By Wendy Dubreuil. Aix-en-Provence may call to mind fountain-side cafés, the work of Cézanne, aristocratic palaces and the scent of lavender, but just several miles from the sunny heart of town lies a cautionary tale: the Camp des Milles, the only large French interment and deportation camp from WWII that is preserved and open to the public.
From the bulls in the Camargue to the olive trees of Provence, from the vineyards of the Rhone Valley to the lemon trees of Menton and from the fig trees of Solliès to the apple orchards of Haute Durance, the agriculture of southeast France (Provence-Alpes-Côte d’Azur) offers a variety of stunning landscapes and notable products to travelers in search of local and regional gastronomy.
June 18, 2015—Two hundred years ago today Napoleon I (Bonaparte) was defeated at Waterloo. For much of the world (except perhaps for the British) Waterloo speaks far more about the fall of Napoleon and of France’s ambitions in Europe under his leadership than it does of the victory of the forces allied against him and against France.
France may be a deeply secular nation, but everyone gets into the spirit of what are called “the end of the year holidays” (les fêtes de fin d’année), meaning Christmas and more. Let’s take a tour of the Christmas season in France through Alsace, Champagne, Lille, Lyon, Provence, Nice and Paris.
The Provençal college town of Aix-en-Provence, celebrated for Cézanne, bel canto and fountain-side cafés, puts the finishing touches on a massive urban renewal project. Corinne LaBalme sets out beyond the town's tawny-tinted 17th-18th century façades to discover 21st-century Aix.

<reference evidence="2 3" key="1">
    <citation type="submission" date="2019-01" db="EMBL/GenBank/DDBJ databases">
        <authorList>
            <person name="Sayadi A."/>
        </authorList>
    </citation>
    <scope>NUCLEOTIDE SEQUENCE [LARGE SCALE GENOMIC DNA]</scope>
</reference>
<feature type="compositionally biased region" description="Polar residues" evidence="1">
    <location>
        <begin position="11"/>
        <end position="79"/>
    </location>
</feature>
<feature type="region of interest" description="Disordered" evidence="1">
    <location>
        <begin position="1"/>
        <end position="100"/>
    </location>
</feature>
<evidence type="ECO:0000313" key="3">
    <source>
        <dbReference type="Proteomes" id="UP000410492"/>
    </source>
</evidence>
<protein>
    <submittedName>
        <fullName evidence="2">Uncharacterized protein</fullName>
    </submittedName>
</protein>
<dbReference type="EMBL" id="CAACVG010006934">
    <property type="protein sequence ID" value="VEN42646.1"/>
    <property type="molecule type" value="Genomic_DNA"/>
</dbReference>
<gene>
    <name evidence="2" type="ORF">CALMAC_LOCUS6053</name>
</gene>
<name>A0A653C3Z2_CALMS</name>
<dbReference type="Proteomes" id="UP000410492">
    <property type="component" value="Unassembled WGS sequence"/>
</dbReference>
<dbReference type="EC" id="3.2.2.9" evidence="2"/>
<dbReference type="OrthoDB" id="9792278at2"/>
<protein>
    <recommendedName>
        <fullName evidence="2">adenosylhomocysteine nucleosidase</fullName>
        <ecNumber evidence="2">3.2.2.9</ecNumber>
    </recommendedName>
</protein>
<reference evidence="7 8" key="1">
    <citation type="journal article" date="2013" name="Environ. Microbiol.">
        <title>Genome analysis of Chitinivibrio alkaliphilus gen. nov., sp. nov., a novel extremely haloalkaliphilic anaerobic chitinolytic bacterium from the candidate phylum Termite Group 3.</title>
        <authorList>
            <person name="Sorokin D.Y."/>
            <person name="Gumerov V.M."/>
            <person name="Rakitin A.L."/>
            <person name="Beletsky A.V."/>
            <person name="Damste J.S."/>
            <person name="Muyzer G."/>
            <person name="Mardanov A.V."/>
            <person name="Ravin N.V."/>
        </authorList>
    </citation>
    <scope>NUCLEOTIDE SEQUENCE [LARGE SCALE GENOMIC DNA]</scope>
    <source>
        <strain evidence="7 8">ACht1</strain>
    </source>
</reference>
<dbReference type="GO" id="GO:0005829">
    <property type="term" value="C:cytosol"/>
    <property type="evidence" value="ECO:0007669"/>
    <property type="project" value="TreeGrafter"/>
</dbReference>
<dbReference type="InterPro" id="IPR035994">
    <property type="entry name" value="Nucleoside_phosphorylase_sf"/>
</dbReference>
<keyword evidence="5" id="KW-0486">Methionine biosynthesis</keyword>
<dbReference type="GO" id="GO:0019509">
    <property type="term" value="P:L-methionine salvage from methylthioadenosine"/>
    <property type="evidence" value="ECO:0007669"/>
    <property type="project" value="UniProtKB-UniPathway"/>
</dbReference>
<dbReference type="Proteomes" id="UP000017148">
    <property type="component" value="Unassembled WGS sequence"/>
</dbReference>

Thanks to a ruined fortress, shop-filled alleys, an expansive view over the plain and an enchanting sound-and-light show in the Quarries of Lights, Les-Baux-de-Provence is an in-season crowd pleaser. Corinne LaBalme takes us off-season Oustau de Baumanière and La Cabro d’Or, sister Relais & Chateaux-member resorts with all the trimming.
The North American Travel Journalists Association has announced that Gary Lee Kraut, editor of France Revisited, won GOLD in the 2013 Annual NATJA Awards Competition for best article written for the internet in the Culinary Travel category. His winning article “Drome Provencale: Eat Like a Sixth Grader, Drink Like a Wine Enthusiast” was published on France Revisited. Kraut’s article “Biarritz: The Surfing Lesson” was a finalist in the Sports and Recreation category.
Profiles in Provence: Passionate Purveyors of Fine Food and Drink in Avignon and Châteauneuf-du-Pape
Whether they're offering coffee, chocolate, wine, friendly service or a well-cooked meal, encountering passionate purveyors of fine food and drinks is one of great delights of travel in France—a good reason to seek them wherever we go, in this case Avignon and Chateauneuf-du-Pape, in Provence.
Approached from its surrounding boulevards, the 14th-century walls of the inner town of Avignon look low enough to climb over with a step ladder....